Sunday, 9 May 2010

Rumble in the Jungle



Picking up the bikes from the port we then headed off to Medan for a nights stop over before carrying on to our next destination Bukit Lewang and a visit with our hairy orange cousins…

Indonesia is a world away from modern Malaysia. Medan, at first, felt like driving in India but once the city had faded behind us so did the traffic. It was nice to be on the open road once again….

Indonesia is an anomaly when it comes to countries. Ranging across 18000 islands, 6000 of which are thought to be inhabited, it’s the largest archipelago in the world. With so many islands, 700 languages and so many different cultures grown over years of isolation, Indonesia constitutes a country with tremendous diversity in both wealth and culture. Indonesia has a population of around 240 million of which 130 million live in it’s most populated island Java, making it the 4th most populated country in the world.

First brought together by the Dutch in attempt to control the spice trade, the country finally formed itself as an independent self governed nation only as late as 1947, in the aftermath of the Japanese invasion during World War II which subsequently gave the nation the impetus to mount a revolt against Dutch rule.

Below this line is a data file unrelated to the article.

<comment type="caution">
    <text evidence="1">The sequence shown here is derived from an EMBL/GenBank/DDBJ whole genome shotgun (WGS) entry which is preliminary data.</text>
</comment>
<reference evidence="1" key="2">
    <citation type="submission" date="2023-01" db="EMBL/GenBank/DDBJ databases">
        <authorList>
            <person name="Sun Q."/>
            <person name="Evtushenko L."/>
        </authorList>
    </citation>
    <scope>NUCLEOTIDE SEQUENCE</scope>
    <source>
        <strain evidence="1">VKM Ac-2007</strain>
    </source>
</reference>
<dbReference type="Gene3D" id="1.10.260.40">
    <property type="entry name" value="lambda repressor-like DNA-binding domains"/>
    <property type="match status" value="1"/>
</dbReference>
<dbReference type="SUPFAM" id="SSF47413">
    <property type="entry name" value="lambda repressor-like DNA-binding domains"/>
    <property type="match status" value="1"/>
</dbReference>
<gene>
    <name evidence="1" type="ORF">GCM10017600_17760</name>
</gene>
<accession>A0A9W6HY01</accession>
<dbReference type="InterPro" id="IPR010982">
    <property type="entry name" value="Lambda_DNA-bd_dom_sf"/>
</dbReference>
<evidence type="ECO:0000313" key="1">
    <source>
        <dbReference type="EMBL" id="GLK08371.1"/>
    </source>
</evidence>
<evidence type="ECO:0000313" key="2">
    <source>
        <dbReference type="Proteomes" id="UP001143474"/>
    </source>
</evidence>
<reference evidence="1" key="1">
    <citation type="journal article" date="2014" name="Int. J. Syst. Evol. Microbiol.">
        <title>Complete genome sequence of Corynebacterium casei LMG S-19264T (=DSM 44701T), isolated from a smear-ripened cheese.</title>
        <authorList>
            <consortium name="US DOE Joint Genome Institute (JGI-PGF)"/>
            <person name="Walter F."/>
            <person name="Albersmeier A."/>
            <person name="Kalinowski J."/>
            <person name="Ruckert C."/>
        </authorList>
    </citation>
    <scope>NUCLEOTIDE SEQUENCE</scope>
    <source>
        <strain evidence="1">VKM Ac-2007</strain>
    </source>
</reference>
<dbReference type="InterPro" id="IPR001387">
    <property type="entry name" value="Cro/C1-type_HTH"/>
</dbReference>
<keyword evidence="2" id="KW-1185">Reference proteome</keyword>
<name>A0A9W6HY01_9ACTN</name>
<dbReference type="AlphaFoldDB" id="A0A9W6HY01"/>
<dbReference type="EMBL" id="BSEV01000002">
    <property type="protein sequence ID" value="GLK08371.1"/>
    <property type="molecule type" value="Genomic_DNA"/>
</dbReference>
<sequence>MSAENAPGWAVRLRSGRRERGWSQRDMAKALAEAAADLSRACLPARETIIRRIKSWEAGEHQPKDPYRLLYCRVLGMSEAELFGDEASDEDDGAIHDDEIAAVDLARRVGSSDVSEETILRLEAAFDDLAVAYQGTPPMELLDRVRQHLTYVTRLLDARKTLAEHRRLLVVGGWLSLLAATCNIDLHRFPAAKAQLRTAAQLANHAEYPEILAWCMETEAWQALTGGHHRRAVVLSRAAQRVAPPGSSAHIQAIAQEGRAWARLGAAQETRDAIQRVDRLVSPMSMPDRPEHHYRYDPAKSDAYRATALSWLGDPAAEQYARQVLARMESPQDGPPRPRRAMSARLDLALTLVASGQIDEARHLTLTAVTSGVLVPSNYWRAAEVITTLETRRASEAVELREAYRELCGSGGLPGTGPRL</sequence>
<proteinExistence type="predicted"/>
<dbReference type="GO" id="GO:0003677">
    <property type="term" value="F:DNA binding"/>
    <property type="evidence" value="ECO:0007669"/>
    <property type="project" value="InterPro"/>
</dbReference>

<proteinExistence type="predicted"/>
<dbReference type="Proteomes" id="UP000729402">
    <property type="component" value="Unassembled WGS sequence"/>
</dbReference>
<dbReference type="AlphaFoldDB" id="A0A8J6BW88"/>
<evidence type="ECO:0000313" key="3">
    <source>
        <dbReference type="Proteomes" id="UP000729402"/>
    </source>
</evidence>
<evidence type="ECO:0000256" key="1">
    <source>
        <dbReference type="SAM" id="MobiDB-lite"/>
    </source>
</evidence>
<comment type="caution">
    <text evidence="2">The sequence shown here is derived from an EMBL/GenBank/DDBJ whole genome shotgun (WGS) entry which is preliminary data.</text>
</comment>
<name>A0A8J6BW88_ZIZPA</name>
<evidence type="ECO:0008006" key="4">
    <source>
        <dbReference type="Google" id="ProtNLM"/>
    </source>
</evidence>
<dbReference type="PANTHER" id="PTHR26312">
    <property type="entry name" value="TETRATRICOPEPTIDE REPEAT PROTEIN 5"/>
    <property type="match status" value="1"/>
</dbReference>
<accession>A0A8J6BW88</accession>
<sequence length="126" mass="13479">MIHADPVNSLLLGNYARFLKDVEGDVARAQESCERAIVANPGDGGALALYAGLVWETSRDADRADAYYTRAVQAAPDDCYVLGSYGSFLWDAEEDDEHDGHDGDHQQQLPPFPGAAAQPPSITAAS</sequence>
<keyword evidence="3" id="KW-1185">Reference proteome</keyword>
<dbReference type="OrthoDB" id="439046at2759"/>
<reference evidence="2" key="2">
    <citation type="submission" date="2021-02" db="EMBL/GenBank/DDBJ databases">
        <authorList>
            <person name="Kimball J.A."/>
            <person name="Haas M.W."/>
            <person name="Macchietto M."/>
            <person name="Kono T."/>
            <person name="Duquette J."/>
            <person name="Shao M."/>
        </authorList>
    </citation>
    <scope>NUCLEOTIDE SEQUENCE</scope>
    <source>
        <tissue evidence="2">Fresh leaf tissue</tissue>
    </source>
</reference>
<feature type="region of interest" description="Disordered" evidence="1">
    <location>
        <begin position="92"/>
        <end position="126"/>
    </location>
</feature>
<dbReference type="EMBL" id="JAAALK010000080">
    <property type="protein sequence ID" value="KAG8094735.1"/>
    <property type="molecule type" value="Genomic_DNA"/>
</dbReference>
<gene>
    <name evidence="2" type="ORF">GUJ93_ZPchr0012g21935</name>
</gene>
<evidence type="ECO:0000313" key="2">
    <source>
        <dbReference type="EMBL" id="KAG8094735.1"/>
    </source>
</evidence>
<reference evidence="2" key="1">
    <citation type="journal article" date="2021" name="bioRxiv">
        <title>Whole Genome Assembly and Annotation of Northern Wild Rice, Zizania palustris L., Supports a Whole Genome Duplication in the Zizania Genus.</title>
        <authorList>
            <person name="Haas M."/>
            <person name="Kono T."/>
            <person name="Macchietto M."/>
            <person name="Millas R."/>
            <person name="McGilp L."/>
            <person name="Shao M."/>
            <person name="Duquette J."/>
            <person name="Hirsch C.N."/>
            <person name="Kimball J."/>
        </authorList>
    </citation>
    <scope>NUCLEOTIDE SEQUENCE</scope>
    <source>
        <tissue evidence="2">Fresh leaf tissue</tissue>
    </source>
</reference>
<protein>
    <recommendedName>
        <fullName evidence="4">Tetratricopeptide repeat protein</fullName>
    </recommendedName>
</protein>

Bukit Lewang

Is situated on a lovely river in the mountains bordering the lush jungle of the Gunung Leuser National Park.

Like many places in northern Sumatra, Bukit Lewang has seen it’s fair share of natural disasters. In 2003 a flash food tore through the village destroying most of the village and killing 250 people in the process. It’s a stark reminder of the fragility of life in this part of the world.

Bukit Lewang

Orangutans, meaning ‘man of the forest‘, are the main draw for tourists entering the park. After an afternoons rest, we arranged a jungle trek for the next day in the hope of seeing a couple of beasts in the wild.